In the jury selection phase of a murder trial, one of the attorneys asked a prospective juror:
"Would you be able to enter a guilty verdict if you knew that such a verdict would condemn the defendant to death?"
The person replied: "No. I beleive that human life is the most important thing, and must be preserved above all else."
The lawyer asked: "So you will hold to this even though it may keep you off this jury?"
"Yes," the person replied.
How did the lawyer know he was lying?
(In reply to
(Sorry, hit the enter key by mistake last time.)
A person who believed in protecting human life above all else might not admit this, just so he could get on the jury and thereby save that person from a death sentence. However, if the person did not think through the implications of admitting this belief to the lawyer (the implications being that he would most likely be excused from jury duty and miss his opportunity to prevent a death sentence), he could make both statements in complete honesty. In short, he may not be lying.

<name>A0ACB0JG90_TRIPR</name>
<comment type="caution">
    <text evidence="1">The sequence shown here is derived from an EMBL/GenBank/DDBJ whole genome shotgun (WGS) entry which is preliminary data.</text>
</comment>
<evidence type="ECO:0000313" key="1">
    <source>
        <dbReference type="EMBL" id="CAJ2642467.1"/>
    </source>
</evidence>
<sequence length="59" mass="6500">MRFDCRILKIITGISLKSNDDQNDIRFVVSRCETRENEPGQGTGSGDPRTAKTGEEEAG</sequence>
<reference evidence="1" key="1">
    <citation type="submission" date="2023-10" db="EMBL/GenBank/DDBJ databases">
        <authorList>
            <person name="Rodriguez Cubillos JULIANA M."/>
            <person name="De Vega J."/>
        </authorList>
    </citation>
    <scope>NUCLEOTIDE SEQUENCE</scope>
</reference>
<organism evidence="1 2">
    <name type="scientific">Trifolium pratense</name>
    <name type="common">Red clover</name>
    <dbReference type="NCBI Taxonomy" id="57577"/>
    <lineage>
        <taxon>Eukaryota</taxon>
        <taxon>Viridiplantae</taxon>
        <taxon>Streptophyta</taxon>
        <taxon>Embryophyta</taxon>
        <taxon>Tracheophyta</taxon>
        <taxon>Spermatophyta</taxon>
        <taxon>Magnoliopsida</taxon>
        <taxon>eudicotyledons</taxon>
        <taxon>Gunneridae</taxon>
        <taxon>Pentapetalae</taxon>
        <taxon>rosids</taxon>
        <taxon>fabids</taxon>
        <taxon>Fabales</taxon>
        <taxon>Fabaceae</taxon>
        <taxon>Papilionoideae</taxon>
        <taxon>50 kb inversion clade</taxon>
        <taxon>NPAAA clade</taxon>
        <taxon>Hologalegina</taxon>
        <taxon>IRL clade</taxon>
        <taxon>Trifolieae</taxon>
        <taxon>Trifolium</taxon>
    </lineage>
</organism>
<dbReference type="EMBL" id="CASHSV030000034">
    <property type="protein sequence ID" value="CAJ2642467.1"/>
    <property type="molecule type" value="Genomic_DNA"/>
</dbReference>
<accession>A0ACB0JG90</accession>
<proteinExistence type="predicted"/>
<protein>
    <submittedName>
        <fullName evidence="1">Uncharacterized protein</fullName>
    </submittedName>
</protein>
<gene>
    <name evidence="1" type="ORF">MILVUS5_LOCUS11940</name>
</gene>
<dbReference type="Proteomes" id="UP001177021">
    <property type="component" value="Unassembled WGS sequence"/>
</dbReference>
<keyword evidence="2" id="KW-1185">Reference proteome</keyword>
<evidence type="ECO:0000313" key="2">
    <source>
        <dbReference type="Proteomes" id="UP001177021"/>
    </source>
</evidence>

Posted by Bryan
on 2003-03-13 08:30:26